Dental erosion in a group of British 14-year-old, school children. Part III: Influence of oral hygiene practises

Yousef Al-Dlaigan, Linda Shaw, Anthony Smith

Research output: Contribution to journalArticle

23 Citations (Scopus)


Objectives The aims of this study were firstly to describe the dental history and oral hygiene practises in a cluster random sample of 14-year-old children in Birmingham, UK. The second aim was to determine whether the oral hygiene practises are associated with dental erosion. Method A total of 418, 14-year-old schoolchildren from 2 cluster random sample in Birmingham, UK were assessed for dental erosion (209 males and 209 females). Data on the dental history and oral hygiene practises were obtained from 2 self-reported questionnaire supplemented by a structured interview. The data were analysed using SPSS with Mann-Whitney U analyses and odds ratios. Results 74% of the teenagers claimed to attend the dentist on a six-monthly basis; 60% brushed their teeth twice a day le before breakfast and last thing at night, 25% once a day, 12% three times or more a day and 3% less than once a day. It was also found that 28% of the children brushed their teeth after meals; 92% of the children used a manual toothbrush and 56% of them replaced their toothbrush every three-months. The most common technique used by the children was a circular brushing movement; 44% of them used a mouthwash and 40% used other interdental cleaning. Girls brushed their teeth more frequently than boys. Associations were found between dental erosion and brushing teeth last thing at night, after meals, techniques of brushing teeth, and type of toothbrush and frequency of brushing. Conclusion It was concluded that reported oral hygiene practises in teenage schoolchildren in Birmingham, UK complied with generally recommended guidelines. However, there was an association between dental erosion and some of these oral hygiene practises. Advice concerning the impact of some oral hygiene procedures needs to be given to those who are susceptible to dental erosion.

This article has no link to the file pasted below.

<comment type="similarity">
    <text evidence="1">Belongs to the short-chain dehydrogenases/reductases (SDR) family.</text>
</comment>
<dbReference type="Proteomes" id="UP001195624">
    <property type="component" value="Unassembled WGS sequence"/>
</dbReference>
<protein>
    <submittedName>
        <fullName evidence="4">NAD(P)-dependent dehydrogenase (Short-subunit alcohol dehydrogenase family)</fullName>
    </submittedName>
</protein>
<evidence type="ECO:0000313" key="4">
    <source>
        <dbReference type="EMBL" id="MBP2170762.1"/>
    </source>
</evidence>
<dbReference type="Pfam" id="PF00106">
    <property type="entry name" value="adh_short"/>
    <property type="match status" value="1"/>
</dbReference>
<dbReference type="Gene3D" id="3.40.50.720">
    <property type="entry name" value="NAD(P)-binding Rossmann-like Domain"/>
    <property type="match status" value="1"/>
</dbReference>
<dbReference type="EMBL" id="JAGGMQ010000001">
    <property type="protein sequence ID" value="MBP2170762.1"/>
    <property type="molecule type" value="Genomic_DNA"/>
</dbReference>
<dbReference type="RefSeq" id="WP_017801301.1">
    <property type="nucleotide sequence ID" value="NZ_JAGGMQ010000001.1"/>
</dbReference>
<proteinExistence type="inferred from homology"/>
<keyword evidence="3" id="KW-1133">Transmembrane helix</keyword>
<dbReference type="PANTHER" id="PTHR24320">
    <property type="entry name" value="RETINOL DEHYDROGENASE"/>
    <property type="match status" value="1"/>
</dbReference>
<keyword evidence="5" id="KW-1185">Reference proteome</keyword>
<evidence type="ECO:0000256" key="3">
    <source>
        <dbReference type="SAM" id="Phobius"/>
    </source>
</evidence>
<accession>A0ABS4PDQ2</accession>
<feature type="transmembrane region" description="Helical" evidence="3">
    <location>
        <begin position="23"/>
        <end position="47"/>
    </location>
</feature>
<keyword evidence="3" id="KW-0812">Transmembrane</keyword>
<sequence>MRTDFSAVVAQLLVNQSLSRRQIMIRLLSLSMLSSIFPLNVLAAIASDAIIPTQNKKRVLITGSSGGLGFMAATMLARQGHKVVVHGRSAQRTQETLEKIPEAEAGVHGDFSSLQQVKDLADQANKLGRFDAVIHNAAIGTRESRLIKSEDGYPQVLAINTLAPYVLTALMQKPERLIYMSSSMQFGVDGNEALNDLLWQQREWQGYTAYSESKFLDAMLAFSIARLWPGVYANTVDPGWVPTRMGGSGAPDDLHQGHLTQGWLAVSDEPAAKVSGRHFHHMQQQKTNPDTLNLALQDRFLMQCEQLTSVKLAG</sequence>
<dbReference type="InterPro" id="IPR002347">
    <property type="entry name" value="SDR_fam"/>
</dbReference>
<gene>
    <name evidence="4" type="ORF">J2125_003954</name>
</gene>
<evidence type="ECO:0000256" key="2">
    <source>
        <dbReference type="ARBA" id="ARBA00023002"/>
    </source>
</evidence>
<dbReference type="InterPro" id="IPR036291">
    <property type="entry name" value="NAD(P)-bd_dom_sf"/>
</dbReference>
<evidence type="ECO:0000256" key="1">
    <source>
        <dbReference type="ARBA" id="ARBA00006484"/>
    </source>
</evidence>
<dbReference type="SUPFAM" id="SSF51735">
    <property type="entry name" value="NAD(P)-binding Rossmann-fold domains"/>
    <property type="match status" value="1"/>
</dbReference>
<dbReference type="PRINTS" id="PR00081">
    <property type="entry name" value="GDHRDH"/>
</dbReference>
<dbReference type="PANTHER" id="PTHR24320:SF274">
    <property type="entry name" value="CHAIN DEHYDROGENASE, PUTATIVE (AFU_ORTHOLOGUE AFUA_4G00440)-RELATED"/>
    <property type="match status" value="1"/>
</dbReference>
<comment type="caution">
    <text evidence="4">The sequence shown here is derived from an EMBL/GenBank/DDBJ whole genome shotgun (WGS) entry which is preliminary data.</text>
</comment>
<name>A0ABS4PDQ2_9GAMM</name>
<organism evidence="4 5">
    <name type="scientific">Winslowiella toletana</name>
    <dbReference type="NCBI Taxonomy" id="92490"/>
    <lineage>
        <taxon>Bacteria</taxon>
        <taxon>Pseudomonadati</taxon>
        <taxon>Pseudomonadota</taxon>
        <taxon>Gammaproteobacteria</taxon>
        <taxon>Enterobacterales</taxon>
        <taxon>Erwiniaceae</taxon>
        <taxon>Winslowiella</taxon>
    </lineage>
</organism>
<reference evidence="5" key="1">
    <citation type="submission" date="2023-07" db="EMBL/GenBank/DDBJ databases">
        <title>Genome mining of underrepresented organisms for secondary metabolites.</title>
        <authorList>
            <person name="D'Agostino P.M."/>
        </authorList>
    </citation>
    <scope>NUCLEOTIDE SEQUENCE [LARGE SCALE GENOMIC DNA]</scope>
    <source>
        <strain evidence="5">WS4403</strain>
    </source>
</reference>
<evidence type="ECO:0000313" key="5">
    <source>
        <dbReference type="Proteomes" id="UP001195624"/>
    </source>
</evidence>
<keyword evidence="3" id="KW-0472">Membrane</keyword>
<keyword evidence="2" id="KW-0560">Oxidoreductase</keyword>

Original languageEnglish
Pages (from-to)526-530
Number of pages5
JournalBritish Dental Journal
Issue number9
Publication statusPublished - 1 Jan 2002


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